It’s also possible there’s an issue with my TV, but I did change the settings to “game mode” as instructed at the very beginning of the game. Nevertheless, there are times when things feel a split-second delayed. In all honesty, there have been times where I completely missed a rail or failed to create any pop by just coasting off a ledge, but I’m still uncertain whether or not that’s part of the lore of OlliOlliWorld or a curse.

The game’s speed isn’t a deal breaker for me. Still, when coupled with the extensive trick list, it does make the game a bit more complicated than you may like at times. This also might become more apparent for you after you’ve been trying to stick a run that you’ve continued to try over and over again.

Even With The Tricktionary, I Find Myself Struggling To Master Tricks


OlliOlli World has an extensive list of tricks, and the visuals for each one are as stunning as the next. With that said, it took me way too long to learn some of the more advanced tricks in the game. Doing gnarly grinds and different variations is relatively easy. It’s the 360 flips, dark slides, Casper flips, and tricks of that nature that seem to give me fits. It doesn’t make it any easier that you’re cruising down a hill at warp speed or grinding a rail that has been waxed with some of the finest wicks in all the land.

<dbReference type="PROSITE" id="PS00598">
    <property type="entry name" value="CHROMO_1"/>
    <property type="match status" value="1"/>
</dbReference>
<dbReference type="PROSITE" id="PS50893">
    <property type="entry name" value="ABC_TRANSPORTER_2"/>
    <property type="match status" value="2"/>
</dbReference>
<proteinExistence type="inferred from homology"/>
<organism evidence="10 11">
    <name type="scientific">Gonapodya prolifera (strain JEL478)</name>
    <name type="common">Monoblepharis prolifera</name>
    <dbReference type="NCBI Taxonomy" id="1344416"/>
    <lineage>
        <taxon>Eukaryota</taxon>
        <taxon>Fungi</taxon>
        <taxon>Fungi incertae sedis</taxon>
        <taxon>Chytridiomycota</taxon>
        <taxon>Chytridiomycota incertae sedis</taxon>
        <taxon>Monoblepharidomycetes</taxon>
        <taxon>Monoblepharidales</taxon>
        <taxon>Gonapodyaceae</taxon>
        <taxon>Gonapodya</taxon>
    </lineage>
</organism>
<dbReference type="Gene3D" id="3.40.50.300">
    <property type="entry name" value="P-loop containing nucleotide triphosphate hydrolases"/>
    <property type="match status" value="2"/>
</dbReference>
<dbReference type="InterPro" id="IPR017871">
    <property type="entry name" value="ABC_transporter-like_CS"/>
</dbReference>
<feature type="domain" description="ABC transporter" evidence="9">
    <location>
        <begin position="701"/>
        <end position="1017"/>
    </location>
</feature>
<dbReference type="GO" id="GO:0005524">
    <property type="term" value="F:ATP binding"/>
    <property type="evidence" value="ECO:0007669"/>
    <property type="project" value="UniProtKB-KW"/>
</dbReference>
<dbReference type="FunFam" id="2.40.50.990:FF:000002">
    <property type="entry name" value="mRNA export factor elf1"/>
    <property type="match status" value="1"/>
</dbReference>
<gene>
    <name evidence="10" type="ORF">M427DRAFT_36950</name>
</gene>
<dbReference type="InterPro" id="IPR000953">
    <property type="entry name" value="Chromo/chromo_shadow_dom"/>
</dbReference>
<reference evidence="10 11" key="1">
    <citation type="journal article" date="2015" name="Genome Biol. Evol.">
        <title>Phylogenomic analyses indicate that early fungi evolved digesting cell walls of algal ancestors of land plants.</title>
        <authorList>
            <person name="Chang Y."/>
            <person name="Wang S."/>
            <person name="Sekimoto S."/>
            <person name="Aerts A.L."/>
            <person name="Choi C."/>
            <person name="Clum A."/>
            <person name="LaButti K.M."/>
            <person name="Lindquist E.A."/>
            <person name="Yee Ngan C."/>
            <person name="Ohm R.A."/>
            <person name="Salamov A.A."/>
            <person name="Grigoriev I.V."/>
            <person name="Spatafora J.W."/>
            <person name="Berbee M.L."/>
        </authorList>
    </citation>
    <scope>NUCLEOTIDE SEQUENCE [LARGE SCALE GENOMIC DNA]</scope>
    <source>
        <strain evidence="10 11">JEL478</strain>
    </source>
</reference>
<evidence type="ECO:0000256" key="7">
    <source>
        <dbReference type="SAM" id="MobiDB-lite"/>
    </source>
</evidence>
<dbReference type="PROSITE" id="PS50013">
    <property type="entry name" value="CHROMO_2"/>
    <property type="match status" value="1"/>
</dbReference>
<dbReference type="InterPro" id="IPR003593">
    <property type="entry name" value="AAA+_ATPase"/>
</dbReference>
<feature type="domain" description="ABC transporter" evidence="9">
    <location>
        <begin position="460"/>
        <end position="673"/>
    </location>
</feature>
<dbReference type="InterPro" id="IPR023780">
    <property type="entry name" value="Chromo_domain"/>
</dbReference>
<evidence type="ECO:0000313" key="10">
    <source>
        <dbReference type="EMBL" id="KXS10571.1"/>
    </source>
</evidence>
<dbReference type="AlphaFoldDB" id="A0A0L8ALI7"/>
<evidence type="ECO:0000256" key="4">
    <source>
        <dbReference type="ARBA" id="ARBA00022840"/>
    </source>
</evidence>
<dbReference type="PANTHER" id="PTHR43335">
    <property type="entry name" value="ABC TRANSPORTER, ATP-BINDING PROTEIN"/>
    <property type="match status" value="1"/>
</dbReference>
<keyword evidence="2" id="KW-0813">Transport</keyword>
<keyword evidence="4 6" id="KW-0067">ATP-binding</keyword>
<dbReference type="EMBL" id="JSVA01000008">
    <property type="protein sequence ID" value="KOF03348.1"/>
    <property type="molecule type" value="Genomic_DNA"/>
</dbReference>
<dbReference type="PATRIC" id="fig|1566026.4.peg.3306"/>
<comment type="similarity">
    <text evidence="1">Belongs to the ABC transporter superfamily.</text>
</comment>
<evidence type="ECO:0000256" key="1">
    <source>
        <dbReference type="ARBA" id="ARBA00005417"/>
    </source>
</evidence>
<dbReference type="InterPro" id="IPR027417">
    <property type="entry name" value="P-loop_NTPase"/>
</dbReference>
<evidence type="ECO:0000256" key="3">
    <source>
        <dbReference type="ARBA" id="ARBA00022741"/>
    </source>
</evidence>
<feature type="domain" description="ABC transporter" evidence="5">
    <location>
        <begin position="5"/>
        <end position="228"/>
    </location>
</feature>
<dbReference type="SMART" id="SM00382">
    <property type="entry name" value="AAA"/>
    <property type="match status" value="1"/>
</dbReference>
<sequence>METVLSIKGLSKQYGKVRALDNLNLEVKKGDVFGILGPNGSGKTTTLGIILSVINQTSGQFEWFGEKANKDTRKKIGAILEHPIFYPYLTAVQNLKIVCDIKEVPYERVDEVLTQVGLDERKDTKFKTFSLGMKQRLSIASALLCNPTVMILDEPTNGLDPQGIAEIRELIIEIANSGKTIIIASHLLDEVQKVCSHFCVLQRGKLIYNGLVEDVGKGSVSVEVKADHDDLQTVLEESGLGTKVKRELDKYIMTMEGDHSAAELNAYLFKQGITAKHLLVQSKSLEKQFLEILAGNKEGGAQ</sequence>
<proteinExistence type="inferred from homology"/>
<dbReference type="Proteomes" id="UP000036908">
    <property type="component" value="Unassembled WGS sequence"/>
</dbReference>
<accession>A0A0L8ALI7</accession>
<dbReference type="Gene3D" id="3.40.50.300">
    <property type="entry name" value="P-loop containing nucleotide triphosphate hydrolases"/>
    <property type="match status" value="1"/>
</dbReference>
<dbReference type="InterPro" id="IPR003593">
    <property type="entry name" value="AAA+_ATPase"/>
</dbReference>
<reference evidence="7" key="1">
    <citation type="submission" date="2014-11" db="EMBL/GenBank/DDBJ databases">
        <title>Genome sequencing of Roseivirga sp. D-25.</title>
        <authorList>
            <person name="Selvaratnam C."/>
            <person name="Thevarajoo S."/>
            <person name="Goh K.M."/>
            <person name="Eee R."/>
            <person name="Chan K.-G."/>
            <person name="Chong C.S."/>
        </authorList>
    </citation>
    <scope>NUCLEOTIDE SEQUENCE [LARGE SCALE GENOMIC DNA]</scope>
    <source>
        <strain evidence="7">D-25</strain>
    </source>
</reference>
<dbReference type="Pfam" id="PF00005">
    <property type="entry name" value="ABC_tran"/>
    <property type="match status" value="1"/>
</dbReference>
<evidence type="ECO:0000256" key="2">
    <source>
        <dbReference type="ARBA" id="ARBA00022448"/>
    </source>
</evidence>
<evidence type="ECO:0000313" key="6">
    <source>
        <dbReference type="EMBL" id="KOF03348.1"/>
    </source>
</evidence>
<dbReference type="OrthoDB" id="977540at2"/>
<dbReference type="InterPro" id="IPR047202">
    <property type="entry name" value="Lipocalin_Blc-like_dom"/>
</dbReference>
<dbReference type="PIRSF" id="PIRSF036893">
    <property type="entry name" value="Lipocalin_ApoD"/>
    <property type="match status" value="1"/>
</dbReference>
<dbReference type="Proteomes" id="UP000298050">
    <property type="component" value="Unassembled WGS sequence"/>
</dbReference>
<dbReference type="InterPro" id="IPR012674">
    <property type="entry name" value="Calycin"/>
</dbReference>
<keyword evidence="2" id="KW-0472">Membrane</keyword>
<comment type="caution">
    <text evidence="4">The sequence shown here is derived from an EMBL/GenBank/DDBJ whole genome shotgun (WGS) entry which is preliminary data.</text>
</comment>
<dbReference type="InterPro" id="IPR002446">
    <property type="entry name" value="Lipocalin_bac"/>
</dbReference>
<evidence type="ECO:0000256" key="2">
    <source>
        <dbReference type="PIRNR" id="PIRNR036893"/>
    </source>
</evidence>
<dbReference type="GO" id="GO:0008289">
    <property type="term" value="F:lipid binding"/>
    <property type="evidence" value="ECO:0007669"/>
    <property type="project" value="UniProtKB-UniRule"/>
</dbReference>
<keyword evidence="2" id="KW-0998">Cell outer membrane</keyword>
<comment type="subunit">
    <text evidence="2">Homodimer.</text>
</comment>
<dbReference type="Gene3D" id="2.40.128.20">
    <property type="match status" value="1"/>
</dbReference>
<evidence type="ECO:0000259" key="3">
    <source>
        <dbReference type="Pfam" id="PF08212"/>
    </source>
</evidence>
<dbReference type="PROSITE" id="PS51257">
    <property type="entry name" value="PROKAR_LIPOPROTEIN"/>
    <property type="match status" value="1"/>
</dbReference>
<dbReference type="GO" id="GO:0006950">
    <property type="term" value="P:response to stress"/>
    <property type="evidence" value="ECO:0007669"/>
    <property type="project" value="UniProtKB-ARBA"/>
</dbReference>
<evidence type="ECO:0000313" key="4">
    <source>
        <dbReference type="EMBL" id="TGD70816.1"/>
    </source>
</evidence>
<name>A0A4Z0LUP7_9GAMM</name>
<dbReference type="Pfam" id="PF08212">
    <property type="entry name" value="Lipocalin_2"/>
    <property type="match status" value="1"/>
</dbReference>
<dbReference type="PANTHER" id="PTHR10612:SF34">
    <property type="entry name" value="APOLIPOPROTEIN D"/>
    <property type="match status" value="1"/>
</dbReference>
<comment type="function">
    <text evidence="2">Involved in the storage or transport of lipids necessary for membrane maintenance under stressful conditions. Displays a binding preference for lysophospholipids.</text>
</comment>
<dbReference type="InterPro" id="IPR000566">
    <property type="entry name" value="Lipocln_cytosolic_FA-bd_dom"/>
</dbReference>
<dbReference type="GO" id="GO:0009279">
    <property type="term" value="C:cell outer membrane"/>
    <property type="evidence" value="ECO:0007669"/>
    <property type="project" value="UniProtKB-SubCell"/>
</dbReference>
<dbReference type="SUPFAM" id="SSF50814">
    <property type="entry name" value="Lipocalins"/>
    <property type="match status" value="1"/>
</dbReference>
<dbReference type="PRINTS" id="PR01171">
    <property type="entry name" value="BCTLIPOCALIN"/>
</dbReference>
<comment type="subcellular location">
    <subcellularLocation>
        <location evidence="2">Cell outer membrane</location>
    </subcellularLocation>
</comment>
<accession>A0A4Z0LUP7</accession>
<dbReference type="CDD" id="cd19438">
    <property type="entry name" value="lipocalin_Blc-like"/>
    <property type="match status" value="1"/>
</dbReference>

Again, this is probably a mixture of the game’s speed, me being old and washed, and the responsiveness all rolled into a ball of frustration. It’s not something that kills the game, but I’ll be honest, I can rarely go through a level without restarting because I missed a grind or failed to hit a trick that I was able to stick “perfectly” previously. But, of course, part of that is just the way I play skateboard video games. I attempt the perfect line repeatedly the way I would if I had been trying to land a trick or line in real life.

Thankfully, Roll7 has added checkpoints throughout the levels, which means you don’t have to restart from the beginning after each run. Still, I find myself replaying levels repeatedly because something doesn’t seem to go my way.

Bottom Line

OlliOlli World Review

Over the last year, I’ve played a handful of skateboarding games, most of which focused on the more realistic side of skateboarding (the most realistic of course being SkateBird). OlliOlli World won’t be as over the top as you may expect from a side-scrolling arcade skateboard game with this art style. However, it definitely separates itself from some of the other games on the market, and I mean that in a good way.

The story mode is juicy enough to keep you going, and I’ve also found myself a few times trying to beat my previous score and unlock everything in every level I conquer. And the customization, well, if you haven’t heard, it’s something that I genuinely applaud and hope to see in more games. I mean it when I say it had more options than many big budget EA games.

But it’s not the story mode or extensive customization options that make OlliOlli World so great — though it doesn’t hurt. It’s how well it combines the art of skateboarding with the perfect roller coaster ride, even if there are times when you have to ollie over giant ice cream cones or high-five your friends.

OlliOlli World is worth the $30 and so much more.

About the author

I like video games and the miami dolphins.